Root rot: How to spot it and fix it
Root rot is a term that frightens a lot of plant parents. It’s not always fatal to plants and there are easy ways to prevent it.
Root rot is one of those plant terms that sounds incredibly scary. It’s something you want to avoid, but it’s often fixable.
It’s best to prevent root rot, rather than cure it. There are two simple things to do:
- Don’t overwater your plant. Only water when the top two inches of soil feel dry
- Re-pot your plant every few years, to give it room to grow
What is root rot?
Root rot is exactly what it sounds like. It happens when your plant has been consistently overwatered, so its roots have been sitting in water.
After a while, the roots start to die and rot. Left untreated, it will eventually kill your plant.
What causes root rot?
Plant roots love water, but they also love air. When your plant’s soil gets too wet there’s no longer any way for air to circulate around the roots, which gives bacteria and mould the perfect opportunity to start eating them.
You know how a room that’s damp and has poor air circulation, like a cellar, will smell mouldy? It’s basically the same principle.
How do you know if a plant has root rot?
The first signs of root rot will be above ground. As the roots stop functioning, your plant will start to yellow and wilt all over. If you have a plant that’s made up of several stems in the same pot, it’s possible only one stem will get root rot.
Plants with root rot will often also have a strong, unpleasant smell coming from the soil. To confirm root rot, you’re going to have to get your hands dirty.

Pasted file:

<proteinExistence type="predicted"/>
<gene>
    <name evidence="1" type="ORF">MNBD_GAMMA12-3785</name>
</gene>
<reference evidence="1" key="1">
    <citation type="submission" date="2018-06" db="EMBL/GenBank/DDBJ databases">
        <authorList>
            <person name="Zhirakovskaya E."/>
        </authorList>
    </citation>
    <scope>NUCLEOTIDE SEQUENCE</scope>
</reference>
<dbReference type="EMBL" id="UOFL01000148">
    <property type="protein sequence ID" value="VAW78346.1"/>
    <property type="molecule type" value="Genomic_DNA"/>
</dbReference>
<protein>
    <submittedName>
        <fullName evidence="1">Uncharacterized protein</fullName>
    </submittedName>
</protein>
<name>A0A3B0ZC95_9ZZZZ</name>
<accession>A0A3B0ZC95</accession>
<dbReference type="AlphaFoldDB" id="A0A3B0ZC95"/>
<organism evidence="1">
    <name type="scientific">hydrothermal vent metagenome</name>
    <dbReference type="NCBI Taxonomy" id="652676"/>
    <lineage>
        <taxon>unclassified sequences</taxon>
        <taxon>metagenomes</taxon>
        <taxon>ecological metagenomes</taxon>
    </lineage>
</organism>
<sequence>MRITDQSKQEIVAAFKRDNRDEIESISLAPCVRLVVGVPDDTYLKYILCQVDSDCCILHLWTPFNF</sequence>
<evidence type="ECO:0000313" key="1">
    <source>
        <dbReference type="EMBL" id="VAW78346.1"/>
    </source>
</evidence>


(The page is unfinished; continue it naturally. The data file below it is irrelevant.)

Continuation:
How to check for root rot
This will be messy, so do it outside, over a sink, or put down some newspaper first.
- Gently remove your plant from its nursery pot
- Look at the roots. Healthy roots will be white
- Rotten roots will be very brown or black and feel mushy
- If the roots are mushy, root rot is to blame
How to treat root rot
It won’t always be possible to cure root rot, but here’s how to try:
- Remove any rotten roots. Use secateurs if you need to
- Once all the rot is removed, leave your plant out of its pot for 24 hours
- After 24 hours, the roots should have had time to dry out a bit
- Repot your plant in new, clean potting compost
- It might be worth pruning your plant a bit, so the roots have to work less hard
- In future, remember to only water when the top two inches of soil feel dry
In some cases, if too many roots have rotted it may not be possible to save your plant, but you have to try, right?
Never kill another plant
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